Self-styled "The Rock", this island of Newfoundland has four dramatically different seasons, biblically turbulent weather, and is heart-breakingly beautiful. It is also worlds apart from the big-city life of my earlier years. In the little outport of St. Michaels, my studio and home are perched on a cliff overlooking the ocean and the famous sea-bird islands, with wild roses, whales and icebergs in season. Many of my neighbours were inshore fisher-folk, their lives related to where they lived. By the time I moved here in 1987, things had changed dramatically from my visit years before. Now everyone has TV, cars, and microwaves - while kids work on their own computers and are bussed to large district schools. But in other ways small communities stayed the same and parents fished in their own boats, or worked in the fishplants. Then I watched as life changed dramatically, as small inshore boats couldn't compete with the new mammoth international factory-draggers which started scraping the oceans bare of all living things. Every day I saw the little trap-skiffs returning to the docks with fewer and fewer fish. Finally in early 1990's, a moratorium on the cod fishery signalled that the end had come. There simply were no more cod. A way of life that had been brought with the European settlers and existed generation-to-generation for over 500 years, came to an abrupt halt. Still emerging from shock, people are learning to redirect their lives, and instead of being a fishing community St. Michael's is now a dormitory to the City of St. John's, with many of it's inhabitants commuting. Small businesses are starting up, and trap-skiffs have been turned into tourist tour-boats for whale, iceberg and bird-watching. Of course, these drastic changes are also a part of my life. As an image-maker, concepts that affect me deeply eventually appear in my work, and the woodblock "PASSING PARADE” is one of these. In particular it remembers the cod-fishing moratorium and wonders about the future of all of those other species of fish that the international draggers are scraping up now that the cod are gone.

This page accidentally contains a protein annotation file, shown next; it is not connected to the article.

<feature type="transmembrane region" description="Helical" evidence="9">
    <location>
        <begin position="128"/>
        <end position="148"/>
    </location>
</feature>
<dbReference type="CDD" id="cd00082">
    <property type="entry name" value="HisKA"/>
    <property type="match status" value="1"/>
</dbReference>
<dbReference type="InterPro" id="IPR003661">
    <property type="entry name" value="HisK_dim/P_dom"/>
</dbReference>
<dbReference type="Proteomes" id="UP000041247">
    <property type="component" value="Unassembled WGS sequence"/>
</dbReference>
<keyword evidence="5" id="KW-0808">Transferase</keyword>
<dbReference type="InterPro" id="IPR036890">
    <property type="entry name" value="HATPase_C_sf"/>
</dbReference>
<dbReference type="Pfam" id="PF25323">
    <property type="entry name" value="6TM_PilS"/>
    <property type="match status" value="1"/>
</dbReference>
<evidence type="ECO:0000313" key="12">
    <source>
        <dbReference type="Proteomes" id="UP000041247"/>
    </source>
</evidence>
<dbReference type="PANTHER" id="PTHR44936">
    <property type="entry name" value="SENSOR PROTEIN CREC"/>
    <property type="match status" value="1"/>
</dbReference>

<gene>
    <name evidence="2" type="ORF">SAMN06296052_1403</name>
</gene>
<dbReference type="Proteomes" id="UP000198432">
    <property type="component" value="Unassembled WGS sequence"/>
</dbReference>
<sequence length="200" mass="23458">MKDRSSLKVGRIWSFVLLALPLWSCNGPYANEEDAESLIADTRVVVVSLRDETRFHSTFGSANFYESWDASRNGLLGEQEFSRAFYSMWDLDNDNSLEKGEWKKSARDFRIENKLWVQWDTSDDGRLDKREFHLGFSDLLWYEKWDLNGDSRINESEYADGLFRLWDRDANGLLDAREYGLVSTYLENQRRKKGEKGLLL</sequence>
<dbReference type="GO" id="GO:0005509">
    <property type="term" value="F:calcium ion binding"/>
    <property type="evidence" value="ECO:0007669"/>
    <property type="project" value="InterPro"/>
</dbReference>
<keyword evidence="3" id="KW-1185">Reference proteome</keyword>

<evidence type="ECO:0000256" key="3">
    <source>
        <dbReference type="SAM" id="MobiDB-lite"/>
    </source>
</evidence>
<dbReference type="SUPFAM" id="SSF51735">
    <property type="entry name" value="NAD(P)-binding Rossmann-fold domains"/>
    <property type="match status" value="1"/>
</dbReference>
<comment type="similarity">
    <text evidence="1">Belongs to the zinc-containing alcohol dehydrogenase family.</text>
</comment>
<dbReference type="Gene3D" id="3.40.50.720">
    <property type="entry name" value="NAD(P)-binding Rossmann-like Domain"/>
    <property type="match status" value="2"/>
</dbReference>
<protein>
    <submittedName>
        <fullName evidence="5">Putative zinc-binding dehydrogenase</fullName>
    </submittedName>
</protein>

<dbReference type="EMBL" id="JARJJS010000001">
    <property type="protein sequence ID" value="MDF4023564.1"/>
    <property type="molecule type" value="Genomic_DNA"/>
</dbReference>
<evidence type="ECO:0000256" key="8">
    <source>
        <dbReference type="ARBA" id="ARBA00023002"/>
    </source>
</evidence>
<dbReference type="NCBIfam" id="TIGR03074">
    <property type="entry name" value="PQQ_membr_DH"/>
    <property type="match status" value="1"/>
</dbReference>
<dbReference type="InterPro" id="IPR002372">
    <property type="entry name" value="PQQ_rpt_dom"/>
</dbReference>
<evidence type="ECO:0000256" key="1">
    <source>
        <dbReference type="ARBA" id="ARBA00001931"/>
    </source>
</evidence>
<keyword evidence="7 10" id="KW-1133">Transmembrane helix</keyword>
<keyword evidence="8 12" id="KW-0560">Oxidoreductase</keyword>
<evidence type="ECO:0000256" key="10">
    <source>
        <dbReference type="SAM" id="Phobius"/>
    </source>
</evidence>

Passing Parade by Anne Meredith Barry
|Artist:||Anne Meredith Barry|
|Artwork type:||woodblock print|
|Style/Period:||Later than Yesterday|
|Material:||ink on paper|
|Measurements:||580 x 760 mm|
|Technique:||screen print and stencil|
|Rights owner:||Anne Meredith Barry|
|Rights status:||UK HE use only|
|Institution:||University of Ulster|
|Notes:||This work was in reaction to the problems created by the fishing moratorium imposed on the coastal communities across Newfoundland.|
Created in a shared grief of the social and emotional consequences that this legislation's impact made irrevocably on families in Newfoundland.